The Snooker world has been rocked by the recent match-fixing controversy
surrounding Stephen Lee but has dealt with the matter strongly by imposing a 12 year ban on the former world number five, effectively ending his snooker career.

Many could argue that a lifetime ban should have been handed out to the player but in actual fact Lee will probably never return to the game of Snooker, particularly as his ban will end on his 50th birthday. The game is becoming more of a young mans game these days and Lee may never have the drive and ambition to return particularly against those players he has badly let down.

Sport in general must learn from these instances and ensure that punishments are severe enough to deter anybody from trying to repeat these acts of cheating. A zero tolerance across every sport is the only way to ensure this.

Is it possible for all sports to unite to form a strategy to counteract the cheats and develop common punishments?

Cheating in sport is not widespread and we must not believe that it is, otherwise our great sportsmen and women will see their huge achievements, through determination and commitment, being treated with scepticism by onlookers. The sport of cycling has been going through a huge challenge recently due to the Lance Armstrong affair as well as other instances. Supporters of the sport have felt a huge sense of disappointment and anger at the many revelations affecting their sport. Only now is the sport starting to recover, but make no mistake about it, they cannot afford another high profile cheating revelation.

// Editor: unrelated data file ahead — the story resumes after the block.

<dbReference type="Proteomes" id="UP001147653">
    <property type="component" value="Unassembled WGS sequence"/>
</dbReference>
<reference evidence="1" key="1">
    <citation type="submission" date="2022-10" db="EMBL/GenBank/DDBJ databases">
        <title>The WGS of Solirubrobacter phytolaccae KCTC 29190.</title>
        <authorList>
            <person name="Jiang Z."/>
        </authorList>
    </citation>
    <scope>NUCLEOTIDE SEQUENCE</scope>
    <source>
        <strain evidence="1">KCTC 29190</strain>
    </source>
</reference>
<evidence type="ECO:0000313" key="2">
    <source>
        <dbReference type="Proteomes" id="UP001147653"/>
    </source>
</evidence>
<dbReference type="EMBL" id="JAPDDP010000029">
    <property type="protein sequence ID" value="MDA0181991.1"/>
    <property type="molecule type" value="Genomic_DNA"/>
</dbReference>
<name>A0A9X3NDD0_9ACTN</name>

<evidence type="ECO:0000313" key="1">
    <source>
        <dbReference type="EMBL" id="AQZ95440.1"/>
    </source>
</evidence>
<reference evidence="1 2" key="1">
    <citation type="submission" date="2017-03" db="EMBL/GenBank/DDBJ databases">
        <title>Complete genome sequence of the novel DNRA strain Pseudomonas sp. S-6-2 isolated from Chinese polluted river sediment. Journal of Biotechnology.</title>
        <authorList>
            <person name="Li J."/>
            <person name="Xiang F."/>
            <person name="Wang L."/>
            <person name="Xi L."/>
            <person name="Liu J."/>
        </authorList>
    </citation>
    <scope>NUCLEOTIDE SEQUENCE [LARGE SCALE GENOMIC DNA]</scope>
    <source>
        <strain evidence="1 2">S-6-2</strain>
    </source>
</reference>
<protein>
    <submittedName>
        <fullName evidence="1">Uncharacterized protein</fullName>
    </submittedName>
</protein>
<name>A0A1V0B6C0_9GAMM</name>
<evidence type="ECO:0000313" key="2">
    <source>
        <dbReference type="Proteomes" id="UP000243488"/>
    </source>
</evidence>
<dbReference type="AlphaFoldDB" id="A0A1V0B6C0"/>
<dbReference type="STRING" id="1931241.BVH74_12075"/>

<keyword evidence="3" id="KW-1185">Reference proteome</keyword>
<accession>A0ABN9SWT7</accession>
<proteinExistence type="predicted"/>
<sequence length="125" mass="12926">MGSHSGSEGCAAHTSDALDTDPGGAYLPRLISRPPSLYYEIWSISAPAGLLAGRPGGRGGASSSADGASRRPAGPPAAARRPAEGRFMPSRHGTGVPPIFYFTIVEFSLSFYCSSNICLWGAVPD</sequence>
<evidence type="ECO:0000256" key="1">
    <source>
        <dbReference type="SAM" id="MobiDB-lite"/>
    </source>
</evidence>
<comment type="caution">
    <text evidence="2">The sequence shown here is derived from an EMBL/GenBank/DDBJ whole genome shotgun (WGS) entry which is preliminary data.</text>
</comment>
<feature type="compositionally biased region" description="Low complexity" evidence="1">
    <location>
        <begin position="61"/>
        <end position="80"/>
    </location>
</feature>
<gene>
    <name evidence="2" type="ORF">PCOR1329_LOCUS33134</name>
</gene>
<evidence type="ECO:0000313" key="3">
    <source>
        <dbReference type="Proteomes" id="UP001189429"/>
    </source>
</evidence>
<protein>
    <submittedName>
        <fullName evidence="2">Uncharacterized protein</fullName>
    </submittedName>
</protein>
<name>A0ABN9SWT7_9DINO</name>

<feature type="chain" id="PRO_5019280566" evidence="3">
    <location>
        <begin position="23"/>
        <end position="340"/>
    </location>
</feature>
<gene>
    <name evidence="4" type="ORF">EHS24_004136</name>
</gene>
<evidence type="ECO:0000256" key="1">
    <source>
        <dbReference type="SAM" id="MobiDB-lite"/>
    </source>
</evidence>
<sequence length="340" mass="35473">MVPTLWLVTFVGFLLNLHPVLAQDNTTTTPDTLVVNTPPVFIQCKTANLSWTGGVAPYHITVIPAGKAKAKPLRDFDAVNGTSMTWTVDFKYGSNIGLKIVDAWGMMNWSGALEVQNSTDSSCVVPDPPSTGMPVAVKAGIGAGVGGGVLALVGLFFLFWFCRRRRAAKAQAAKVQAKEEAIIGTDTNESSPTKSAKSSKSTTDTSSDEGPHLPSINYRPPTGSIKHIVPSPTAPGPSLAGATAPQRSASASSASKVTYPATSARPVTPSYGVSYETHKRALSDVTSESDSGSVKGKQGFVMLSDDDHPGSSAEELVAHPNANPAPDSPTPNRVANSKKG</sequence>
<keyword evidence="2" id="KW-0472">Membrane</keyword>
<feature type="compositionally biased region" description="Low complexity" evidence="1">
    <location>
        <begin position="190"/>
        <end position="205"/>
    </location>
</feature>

Not many sports, if any, can say they are fully clean and rid of the cheats. It is impossible to say this. The next revelation is only around the corner. Cricket, football and horse racing have all hit the headlines in recent weeks which has undoubtedly damaged each sport to a certain extent.

One positive was the lack of drug cheats discovered in the London Olympics - a rare victory.

The main problem and the common denominator in all sports is money. Financial rewards are huge for these cheats and apparently out-way the punishments for some individuals. Even lifetime bans from a sport these people profess to love can appear to be worth the risk if the prize on offer is sufficiently tempting.

Not only have the sports been let down but what about the millions of supporters across the globe who feel betrayed from people they once believed were sporting icons. I for one read Lance Armstrong's brave fight against cancer and the battle he had to not only ride his bike again but also to be able to win the Tour De France. I truly believed this man was such a brave sportsman and became an admirer of him and his determination. This has been quickly erased.

The bookmakers cannot be blamed, they are trying to make a living. Whatever people's beliefs are on betting they cannot put the blame at their doorstep. The industry has tightened up its procedures and are working with sporting governing bodies to try and stamp out any suspicious betting patterns. Is there anymore they can do? There are millions of people every day who like to place bets all in good faith. Their enjoyment must not be curtailed because of the behaviour of a minority.

Cheating has probably existed for as long as sport has but the modern world has many
more temptations to offer. Perhaps we only hear about these cases more often because investigations are better and more thorough but that doesn’t make every discovery seem like a dagger through every clean sportsman and woman's heart.  

How many instances of cheating have gone unpunished before?

We may never know. We seem to be waiting for the next individual and sport to become embroiled in the next saga. Unfortunately that is inevitable but let's hope the occurrences
become less and less frequent as all sports unite to clamp out the scurge of our cherished games.

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